'No one must feel alone in illness,' insists Pope
By Deborah Castellano Lubov
'No one must feel alone in illness,' insisted Pope Francis as he addressed members of the Italian Religious Association of Social and Health Institutes (ARIS) in the Vatican on Thursday morning.
Expressing his appreciation and encouragement, the Pope observed that ARIS is involved in the management of healthcare facilities of Christian inspiration, and could be compared to the inn of the Good Samaritan, where the sick can receive "the oil of consolation and the wine of hope."
Church's exemplary witness
The Pope recalled that religious healthcare in Italy has a beautiful and centuries-old history.
"The Church has done much, through healthcare, to listen to and pay attention to the poor, weak and abandoned segments of society. There has been no lack of authoritative witnesses in this sphere, who have known how to recognise and serve the sick and suffering Christ to the point of the complete gift of self, even at the sacrifice of one's life."
In healthcare, the Pope warned against the culture of discarding. "When the sick person is not placed at the centre and considered in his or her dignity, attitudes are generated that can even lead to speculation on the misfortunes of others, and this must make us vigilant."
As the Church, the Holy Father urged, "we are called to respond above all to the demand for the health of the poorest, the excluded and those who, for economic or cultural reasons, see their needs ignored."
Duty to defend the right to care
He lamented that in Italy, he sees, a return of 'health poverty,' especially in the regions marked by more difficult socio-economic situations.
"There are people who, because of a lack of means, are unable to seek treatment, for whom even the payment of a co-payment is a problem; and there are people who have difficulty in accessing health services because of very long waiting lists, even for urgent and necessary visits."
The need for intermediate care, he added, is also growing, "given the increasing tendency of hospitals to discharge the sick in a short time, favouring the treatment of the more acute phases of the illness over that of chronic pathologies."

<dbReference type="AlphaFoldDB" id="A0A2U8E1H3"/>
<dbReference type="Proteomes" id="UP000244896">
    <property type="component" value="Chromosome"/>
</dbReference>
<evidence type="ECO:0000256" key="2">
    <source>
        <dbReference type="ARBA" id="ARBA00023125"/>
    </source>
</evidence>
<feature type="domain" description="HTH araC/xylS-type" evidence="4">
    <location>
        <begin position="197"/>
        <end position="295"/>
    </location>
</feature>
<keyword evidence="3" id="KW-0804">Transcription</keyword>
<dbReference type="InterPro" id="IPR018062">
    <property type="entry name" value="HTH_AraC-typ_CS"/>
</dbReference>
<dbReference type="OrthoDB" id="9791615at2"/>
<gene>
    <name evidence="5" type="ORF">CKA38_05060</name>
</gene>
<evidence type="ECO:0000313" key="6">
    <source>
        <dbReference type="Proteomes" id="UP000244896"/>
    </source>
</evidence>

"Health care of Christian inspiration has a duty to defend the right to care, especially of the weaker sections of society, privileging the places where people are most suffering and least cared for."
The Pope encouraged healthcare workers always to accompany the people they welcome into their institutions with integral care, which does not neglect the spiritual and religious assistance of the sick, their families and health workers.
In this, too, he said, healthcare institutions of Christian inspiration "should be exemplary." "It is not just a matter of offering sacramental pastoral care, but of giving complete attention to the person."
Never alone in illness
"No one must feel alone in illness!" he said. "On the contrary, each person should be supported in his or her questions of meaning and helped to walk the sometimes long and tiring road of infirmity with Christian hope."
Pope Francis concluded, telling them to "keep alive the charism of your Founders, not so much to imitate their gestures, but rather to welcome their spirit, not so much to defend the past, but to build a present and a future in which to announce, with your presence, God's closeness to the sick, especially the most disadvantaged and marginalised by the logic of profit."
The Holy Father prayed that the Blessed Mother accompany them, as he offered them his blessing, and asked them to pray for him.
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